San Antonio Filmmakers Shine in TXMPA Showcase

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The Texas Motion Picture Alliance (TXMPA), founded in 2006, is a non-profit organization based out of Austin, Texas that “educates its members, legislators, and the general public on all forms of media production within the state.” TXMPA’s executive director Mindy Raymond and the rest of her hardworking comrades are genuine advocates and admirers of Texas films and Texas filmmakers alike.

On Saturday, January 30, 2016, the Texas Motion Picture Alliance held a showcase at the Alamo Drafthouse Park North that screened ten short films from San Antonio, Austin, Houston, and Dallas filmmakers. Despite the mild trepidation I had initially going into this endeavor (I have attended many recent film festivals whose content was rather sub-par), I was delighted to find that all of the films screened were of a highly professional nature.

Once the screening had ended, I was able to have a Q&A session with San Antonio filmmakers Kevin and Robin Nations, a husband and wife duo who have quite an impressive resume. The Nations’ submitted film, Away With the Fairies, is a quiet contemplation on the friendship between an older African-American man and a young white girl that gradually develops as the girl learns to build a birdhouse and feed the gentleman’s overgrown rabbit. The lingering shots that focus on the minutiae of the characters’ physical movements and the electrically alive sound design remind me of the visual poetry contained in Terrence Malick’s most recent films. I was highly impressed to say the least. Below is my conversation with the Nations duo.  

What can you tell me about Away With the Fairies, other than what I just saw in the theater?

KEVIN: This short was an experiment.

ROBIN: We wanted to see if we could go out and make a film by ourselves without a crew.

KEVIN: I had never written anything before. So I wrote it, shot it, directed it, and wrote the score for the film.  I didn’t even know Robin had submitted it to the TXMPA showcase.

ROBIN: And I submitted it to NBC on a whim because NBC/Universal was hosting a series of short films about diversity. And next thing you know, Kevin is in New York talking to NBC, and now Away With The Fairies is on Hulu.

How did you get started in filmmaking?

KEVIN: I met Robin in film school. She was getting a degree in film, and I was getting a degree in graphic design.

ROBIN: Kevin did the animation for my senior thesis film.

KEVIN: And while I was doing the animation, Robin invited me to the set. I had never been on a film set before. She showed me how to load a 16 mm film camera, and she invited me into the editing room.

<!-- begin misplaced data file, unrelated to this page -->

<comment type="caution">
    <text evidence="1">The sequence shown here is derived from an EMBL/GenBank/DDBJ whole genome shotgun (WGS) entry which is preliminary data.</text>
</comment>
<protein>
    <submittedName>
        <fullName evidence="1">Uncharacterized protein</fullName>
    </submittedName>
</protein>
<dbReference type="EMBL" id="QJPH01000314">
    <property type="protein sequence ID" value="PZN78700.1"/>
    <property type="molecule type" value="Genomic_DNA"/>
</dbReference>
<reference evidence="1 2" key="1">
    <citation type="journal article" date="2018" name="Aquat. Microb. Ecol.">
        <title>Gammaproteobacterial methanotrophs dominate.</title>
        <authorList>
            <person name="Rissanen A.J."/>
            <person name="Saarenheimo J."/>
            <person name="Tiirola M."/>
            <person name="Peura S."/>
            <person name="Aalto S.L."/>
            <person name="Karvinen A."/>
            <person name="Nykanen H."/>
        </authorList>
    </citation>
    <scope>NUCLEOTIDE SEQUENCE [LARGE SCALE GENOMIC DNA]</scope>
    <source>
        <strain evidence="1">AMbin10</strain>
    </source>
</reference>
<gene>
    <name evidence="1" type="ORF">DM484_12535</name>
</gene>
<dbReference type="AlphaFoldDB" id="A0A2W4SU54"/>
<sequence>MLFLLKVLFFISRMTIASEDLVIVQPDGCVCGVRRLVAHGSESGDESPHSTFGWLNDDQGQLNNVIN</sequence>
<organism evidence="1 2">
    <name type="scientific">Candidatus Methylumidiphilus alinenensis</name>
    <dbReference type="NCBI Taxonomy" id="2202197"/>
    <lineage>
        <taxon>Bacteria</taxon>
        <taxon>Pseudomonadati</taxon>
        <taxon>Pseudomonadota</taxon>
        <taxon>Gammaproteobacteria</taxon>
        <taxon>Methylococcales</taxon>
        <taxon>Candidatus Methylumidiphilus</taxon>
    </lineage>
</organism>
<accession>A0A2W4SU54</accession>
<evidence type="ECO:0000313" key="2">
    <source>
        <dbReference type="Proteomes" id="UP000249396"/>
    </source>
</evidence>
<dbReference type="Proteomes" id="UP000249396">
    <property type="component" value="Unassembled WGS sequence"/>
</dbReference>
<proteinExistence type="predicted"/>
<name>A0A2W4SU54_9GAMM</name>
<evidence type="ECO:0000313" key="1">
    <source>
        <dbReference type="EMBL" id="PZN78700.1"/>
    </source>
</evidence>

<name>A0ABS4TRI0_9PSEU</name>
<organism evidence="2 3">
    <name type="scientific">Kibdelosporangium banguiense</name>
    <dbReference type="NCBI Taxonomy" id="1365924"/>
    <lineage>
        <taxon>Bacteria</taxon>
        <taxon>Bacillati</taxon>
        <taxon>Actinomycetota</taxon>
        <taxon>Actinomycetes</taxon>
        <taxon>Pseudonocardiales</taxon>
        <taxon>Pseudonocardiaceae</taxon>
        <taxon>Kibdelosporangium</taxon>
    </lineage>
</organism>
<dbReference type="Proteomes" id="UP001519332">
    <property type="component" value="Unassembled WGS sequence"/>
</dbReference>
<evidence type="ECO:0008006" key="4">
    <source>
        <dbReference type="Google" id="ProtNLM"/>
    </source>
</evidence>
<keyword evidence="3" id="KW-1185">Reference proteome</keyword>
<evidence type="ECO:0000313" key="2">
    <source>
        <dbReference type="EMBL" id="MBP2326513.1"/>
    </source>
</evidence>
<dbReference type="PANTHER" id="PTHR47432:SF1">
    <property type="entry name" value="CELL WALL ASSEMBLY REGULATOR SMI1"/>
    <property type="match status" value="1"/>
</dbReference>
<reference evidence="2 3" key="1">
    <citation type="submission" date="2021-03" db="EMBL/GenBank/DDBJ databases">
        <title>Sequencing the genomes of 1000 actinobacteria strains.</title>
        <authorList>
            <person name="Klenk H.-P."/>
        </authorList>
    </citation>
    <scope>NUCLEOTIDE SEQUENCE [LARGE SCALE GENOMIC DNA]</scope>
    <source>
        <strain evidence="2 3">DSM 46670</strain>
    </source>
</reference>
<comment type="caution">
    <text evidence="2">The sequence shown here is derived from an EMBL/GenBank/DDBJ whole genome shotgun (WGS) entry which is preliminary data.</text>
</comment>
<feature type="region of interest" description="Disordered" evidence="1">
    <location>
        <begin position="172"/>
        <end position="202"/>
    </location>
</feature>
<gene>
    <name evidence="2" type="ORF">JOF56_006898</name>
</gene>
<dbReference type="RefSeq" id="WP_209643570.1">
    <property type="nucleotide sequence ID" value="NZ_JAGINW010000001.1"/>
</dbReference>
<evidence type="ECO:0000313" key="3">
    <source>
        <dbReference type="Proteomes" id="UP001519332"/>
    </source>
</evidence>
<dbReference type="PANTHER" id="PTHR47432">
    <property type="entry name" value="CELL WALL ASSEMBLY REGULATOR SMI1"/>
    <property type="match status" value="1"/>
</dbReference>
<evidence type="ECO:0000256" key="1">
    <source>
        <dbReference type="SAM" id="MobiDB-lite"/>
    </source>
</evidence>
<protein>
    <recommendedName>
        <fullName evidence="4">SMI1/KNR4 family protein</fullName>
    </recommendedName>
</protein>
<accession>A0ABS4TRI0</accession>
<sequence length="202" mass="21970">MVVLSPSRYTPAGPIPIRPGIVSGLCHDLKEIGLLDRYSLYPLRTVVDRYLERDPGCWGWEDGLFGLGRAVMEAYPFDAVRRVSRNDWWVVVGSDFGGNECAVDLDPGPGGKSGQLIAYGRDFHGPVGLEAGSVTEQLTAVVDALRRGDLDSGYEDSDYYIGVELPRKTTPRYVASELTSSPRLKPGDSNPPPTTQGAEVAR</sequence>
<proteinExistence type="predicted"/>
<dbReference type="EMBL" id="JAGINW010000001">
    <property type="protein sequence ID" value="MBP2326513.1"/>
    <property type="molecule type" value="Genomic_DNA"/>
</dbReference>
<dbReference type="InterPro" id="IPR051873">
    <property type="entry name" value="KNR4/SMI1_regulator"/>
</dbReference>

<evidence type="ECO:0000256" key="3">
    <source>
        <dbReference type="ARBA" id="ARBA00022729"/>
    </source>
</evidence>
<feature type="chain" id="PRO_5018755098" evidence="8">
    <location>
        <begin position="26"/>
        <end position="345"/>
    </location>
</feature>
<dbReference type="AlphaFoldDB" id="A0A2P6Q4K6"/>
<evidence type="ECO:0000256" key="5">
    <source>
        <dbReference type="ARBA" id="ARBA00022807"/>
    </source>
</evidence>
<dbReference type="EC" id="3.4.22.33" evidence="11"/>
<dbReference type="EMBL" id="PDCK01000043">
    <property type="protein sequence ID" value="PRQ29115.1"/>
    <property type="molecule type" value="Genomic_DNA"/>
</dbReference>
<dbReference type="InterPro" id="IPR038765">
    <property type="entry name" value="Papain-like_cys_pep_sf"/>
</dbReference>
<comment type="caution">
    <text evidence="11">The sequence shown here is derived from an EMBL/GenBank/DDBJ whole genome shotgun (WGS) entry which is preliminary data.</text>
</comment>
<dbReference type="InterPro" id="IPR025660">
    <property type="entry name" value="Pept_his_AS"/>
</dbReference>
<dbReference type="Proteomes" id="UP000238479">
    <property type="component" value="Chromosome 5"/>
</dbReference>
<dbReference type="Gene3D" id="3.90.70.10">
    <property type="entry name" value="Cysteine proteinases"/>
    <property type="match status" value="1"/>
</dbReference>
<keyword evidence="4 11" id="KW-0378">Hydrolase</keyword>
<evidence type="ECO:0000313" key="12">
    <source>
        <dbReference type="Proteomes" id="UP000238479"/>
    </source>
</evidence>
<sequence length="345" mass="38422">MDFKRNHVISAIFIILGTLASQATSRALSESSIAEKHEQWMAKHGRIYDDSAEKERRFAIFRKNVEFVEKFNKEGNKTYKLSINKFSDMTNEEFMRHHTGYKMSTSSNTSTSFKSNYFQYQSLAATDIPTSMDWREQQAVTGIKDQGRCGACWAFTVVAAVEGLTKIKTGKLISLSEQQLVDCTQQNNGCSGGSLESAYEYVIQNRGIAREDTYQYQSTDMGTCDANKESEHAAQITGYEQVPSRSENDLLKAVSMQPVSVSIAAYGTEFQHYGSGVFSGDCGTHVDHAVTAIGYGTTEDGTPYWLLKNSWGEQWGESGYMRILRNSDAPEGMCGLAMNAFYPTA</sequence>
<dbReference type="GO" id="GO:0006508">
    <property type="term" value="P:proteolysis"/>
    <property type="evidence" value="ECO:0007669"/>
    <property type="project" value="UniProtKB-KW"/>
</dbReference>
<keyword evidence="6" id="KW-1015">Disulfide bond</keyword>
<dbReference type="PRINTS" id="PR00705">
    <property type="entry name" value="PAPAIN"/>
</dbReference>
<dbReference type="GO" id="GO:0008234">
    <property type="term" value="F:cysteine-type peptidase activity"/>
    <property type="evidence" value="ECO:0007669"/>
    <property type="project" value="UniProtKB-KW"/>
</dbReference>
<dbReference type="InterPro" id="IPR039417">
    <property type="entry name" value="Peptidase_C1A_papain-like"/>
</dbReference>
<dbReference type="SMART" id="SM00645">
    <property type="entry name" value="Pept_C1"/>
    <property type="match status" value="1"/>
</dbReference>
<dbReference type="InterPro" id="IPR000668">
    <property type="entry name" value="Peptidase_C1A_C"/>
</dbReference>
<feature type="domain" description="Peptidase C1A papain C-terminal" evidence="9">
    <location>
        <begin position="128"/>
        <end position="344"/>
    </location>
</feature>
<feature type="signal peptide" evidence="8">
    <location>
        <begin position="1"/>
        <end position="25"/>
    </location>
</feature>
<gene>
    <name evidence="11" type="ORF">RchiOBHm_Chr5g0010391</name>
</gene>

ROBIN: I was old school back then. I edited with a Moviola and cut the film with scissors.

KEVIN: And after that, I was hooked.  She said, “If you marry me we can move to Austin and make movies.” So we got married and moved to Austin in ’97. Worked on a bunch of shorts. Then moved to San Antonio in ’98.

ROBIN: We started making features with no money. Got into a couple of festivals. From there, we were able to get some investors and make features that got distribution. Ever since, we’ve had filmmaking careers while staying in San Antonio.

What do you think San Antonio has to offer its filmmakers that other cities cannot?

ROBIN: It’s a big city with a small city feel. So the communities, the locations, and the businesses are not jaded.

KEVIN: You can get filming locations for cheap or for free here. Usually businesses are happy to see you.

ROBIN: The climate here is warm year round.  There are nearby farms, ranches, hills. San Antonio has a lot of beauty that filmmakers can take advantage of. We shot a film about a city girl moving to the country, and it was a ten minute drive from our city location to our country location. Where else do you have that?

Do you have any ambitions to leave San Antonio and move to a city with a larger film industry?

ROBIN: Austin is always tempting. But we have built up such a team here.

KEVIN: We’d have to give up our crew.

ROBIN: The city has supported us as filmmakers. We just won a grant from the city. So we feel like we should stay and build things here.

What aspect of filmmaking do you enjoy most?

KEVIN: I tend to get a lot of work being a cinematographer, but my first love is definitely directing.

ROBIN: My favorite aspect of filmmaking is the teamwork. But then I also love post-production, which I do completely by myself. My favorite thing is bringing all these different talents together to share one vision.

What is the hardest part about making films?

KEVIN: Getting the money.

ROBIN: Everything else is fun. But letting things go is hard. When I see our films, I tend to pick it apart and see the flaws others may not notice.

Is there a place online that people can view your films?

KEVIN: We have a demo real on Vimeo.

ROBIN: Our last movie, The Adventures of Pepper and Paula, is on Netflix.

KEVIN: Angel Dog is shown on the Starz network. My Dog The Champion was on Netflix and Redbox. But now, I think you can only get it on DVD.

What are you two working on next?

ROBIN: We are working on a comedy western called the Brothers McShane. It was written by Holt Boggs, who is a hilarious Austin actor. It’s probably going to be the most fun project we will ever work on.

For more information about the Texas Motion Picture Alliance, click this link: TXMPA.org.



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